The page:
DarkSide ransomware targets hidden files in disk partitions

Male hacker hand on laptop computer keyboard with red binary screen of ransomware attack
(Image credit: Shutterstock)

Security researchers have discovered that the hackers behind the Colonial Pipeline have developed a new strain of ransomware that targets disk partitions used to hide backup files.

With ransomware becoming more prevalent, administrators have hidden files on disks to prevent systems from being compromised. But according to Fortinet, the cyber criminal gang behind the DarkSide ransomware has developed a malware variant that looks for partitions on a multiboot system to find additional files to encrypt, thereby causing greater damage and an increased incentive to pay a ransom to recover files.

Researchers said this variant is not the version used to disrupt Colonial Pipeline operations. It was programmed efficiently with very little wasted space and minimal compiler bloat, which experts say is unusual for most malware. The file size is relatively small for malware (57,856 bytes) but can deliver a much larger than expected payload, warned researchers.

As well as looking for hidden partitions, the ransomware variant hunts for domain controllers within an organization and connects to its active directory via LDAP anonymous authentication, using a null password and a null username.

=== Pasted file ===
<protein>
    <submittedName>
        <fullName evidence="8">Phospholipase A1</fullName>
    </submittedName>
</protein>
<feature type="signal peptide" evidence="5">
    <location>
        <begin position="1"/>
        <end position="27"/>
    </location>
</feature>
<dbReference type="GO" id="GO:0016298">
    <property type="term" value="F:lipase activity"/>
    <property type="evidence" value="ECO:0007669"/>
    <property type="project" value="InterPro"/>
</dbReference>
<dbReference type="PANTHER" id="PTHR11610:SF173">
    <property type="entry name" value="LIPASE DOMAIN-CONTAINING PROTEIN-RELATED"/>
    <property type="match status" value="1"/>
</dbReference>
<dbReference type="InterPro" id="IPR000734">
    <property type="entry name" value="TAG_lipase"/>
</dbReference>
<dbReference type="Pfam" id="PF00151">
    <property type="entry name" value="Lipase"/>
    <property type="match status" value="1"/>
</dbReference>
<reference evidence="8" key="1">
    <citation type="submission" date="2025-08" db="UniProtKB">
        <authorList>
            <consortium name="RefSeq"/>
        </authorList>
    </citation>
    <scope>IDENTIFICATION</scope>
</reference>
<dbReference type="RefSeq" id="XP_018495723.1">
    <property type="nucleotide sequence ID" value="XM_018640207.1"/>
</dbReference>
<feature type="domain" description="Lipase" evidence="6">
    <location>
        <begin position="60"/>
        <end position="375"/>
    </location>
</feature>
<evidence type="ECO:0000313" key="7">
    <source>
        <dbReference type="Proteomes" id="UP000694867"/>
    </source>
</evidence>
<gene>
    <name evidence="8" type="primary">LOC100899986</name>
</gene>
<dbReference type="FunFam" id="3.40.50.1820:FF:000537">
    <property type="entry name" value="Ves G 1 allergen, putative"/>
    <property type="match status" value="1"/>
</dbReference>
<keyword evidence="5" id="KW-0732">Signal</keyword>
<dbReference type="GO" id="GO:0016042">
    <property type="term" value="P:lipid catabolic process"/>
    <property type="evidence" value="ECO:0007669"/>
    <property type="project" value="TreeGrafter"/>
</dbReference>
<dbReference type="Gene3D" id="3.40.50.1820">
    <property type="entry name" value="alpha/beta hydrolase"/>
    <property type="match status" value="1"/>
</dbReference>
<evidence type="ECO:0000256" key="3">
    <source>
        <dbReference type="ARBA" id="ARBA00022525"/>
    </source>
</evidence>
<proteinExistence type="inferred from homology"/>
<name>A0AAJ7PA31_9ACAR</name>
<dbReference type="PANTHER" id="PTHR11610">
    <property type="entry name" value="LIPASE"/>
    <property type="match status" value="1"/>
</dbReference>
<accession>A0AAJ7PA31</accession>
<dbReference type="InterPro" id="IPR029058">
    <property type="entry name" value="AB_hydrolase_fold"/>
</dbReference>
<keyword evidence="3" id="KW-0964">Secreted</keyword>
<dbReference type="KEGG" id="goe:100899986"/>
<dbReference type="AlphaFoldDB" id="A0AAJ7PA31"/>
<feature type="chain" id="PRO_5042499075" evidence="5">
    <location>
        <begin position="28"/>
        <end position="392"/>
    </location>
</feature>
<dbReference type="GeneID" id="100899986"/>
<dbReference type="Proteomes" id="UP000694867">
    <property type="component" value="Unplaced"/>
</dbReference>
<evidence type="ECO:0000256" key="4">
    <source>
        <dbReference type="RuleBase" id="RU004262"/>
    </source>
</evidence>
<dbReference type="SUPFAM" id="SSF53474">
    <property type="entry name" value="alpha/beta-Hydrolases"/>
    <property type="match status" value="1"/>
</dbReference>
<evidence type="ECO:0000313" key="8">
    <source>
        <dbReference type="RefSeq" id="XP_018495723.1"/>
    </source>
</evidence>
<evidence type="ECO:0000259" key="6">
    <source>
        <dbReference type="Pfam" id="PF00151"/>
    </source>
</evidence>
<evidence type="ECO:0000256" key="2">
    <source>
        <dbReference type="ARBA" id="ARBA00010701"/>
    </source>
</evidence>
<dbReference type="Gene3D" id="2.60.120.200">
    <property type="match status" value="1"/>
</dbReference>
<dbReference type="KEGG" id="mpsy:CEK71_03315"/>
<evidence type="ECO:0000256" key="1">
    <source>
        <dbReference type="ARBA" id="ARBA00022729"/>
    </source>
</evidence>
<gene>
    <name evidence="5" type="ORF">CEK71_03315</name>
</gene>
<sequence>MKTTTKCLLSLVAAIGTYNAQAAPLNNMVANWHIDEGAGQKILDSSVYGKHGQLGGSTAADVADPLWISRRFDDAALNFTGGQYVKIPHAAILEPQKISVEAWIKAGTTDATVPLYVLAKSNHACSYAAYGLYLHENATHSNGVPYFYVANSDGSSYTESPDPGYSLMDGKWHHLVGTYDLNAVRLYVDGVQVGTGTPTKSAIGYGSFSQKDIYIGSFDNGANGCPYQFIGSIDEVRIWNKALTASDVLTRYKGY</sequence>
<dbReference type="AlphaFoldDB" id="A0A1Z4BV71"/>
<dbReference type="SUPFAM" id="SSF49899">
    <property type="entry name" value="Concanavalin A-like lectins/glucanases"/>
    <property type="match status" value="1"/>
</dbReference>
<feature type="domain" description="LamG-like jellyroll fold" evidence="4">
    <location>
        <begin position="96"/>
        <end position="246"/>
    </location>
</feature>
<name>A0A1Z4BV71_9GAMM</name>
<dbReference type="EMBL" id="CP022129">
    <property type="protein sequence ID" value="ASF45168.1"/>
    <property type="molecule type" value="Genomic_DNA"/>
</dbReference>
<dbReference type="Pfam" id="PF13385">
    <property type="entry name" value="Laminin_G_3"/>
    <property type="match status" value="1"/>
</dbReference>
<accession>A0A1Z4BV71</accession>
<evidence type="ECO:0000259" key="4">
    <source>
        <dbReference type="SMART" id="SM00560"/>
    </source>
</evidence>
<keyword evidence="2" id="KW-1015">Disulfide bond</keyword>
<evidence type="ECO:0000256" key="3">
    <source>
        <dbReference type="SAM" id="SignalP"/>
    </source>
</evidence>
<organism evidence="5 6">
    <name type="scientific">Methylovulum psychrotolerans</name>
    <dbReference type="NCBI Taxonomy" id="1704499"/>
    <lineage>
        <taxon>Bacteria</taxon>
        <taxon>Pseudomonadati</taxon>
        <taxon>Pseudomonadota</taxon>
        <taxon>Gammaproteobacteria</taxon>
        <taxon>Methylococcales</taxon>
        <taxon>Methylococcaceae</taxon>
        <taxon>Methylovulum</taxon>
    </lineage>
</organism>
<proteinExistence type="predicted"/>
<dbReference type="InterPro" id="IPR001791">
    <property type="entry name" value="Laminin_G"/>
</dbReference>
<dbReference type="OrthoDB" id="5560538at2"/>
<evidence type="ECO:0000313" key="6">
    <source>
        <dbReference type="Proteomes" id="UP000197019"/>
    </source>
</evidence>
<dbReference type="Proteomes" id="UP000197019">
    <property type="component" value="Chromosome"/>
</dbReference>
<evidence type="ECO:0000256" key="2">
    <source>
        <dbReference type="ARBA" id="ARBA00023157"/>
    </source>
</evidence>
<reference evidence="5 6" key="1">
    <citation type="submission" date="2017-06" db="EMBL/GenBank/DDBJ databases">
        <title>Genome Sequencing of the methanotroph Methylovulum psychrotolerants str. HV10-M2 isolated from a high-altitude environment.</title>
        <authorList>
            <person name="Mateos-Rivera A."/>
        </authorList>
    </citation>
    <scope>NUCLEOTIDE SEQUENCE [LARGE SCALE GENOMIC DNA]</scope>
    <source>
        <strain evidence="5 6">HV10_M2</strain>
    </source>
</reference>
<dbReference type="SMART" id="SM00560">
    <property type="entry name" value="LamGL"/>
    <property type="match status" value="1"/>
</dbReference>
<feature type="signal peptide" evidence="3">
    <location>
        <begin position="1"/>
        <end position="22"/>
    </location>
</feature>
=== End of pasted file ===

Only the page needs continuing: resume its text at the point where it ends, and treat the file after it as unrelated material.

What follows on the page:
“This DarkSide variant may then use COM to interface with Active Directory itself. If successful, the malware attempts to delete certain variables, such as defaultNamingContext and dnsHostName,” said researchers.

Following a query of an organization’s Active Directory, the ransomware then attempts to encrypt files in network shares in this section of the code. Researchers noted that the variant avoids network shares named C$ and ADMIN$, as attempts to access them could trigger an alert.


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The variant also scans hard drives to carry out more actions. In this case, it scans the drive to see if it’s a multiboot system to find additional volumes/partitions to try and encrypt their files as well.

Researchers said the malware’s C2 servers were co-located in the US with KingServers B.V.

“KingServers has been classified as a bulletproof host by the infosec community, and although based in the Netherlands, it has ties to Russia, where DarkSide is located,” said researchers.

Researchers added that due to the sophistication of its attacks and code, it’s also unlikely the mastermind of one person.

“The level of detail, effort, planning and time that the group has undertaken, not only creating the ransomware itself, but taking the time to note what data was stolen, the amount of data, what it contained (as well as how much data in GB), and then taken to organize and shame victims all highlight that this is the work of an organization with considerable resources and time,” added researchers.

Rene Millman

Rene Millman is a freelance writer and broadcaster who covers cybersecurity, AI, IoT, and the cloud. He also works as a contributing analyst at GigaOm and has previously worked as an analyst for Gartner covering the infrastructure market. He has made numerous television appearances to give his views and expertise on technology trends and companies that affect and shape our lives. You can follow Rene Millman on Twitter.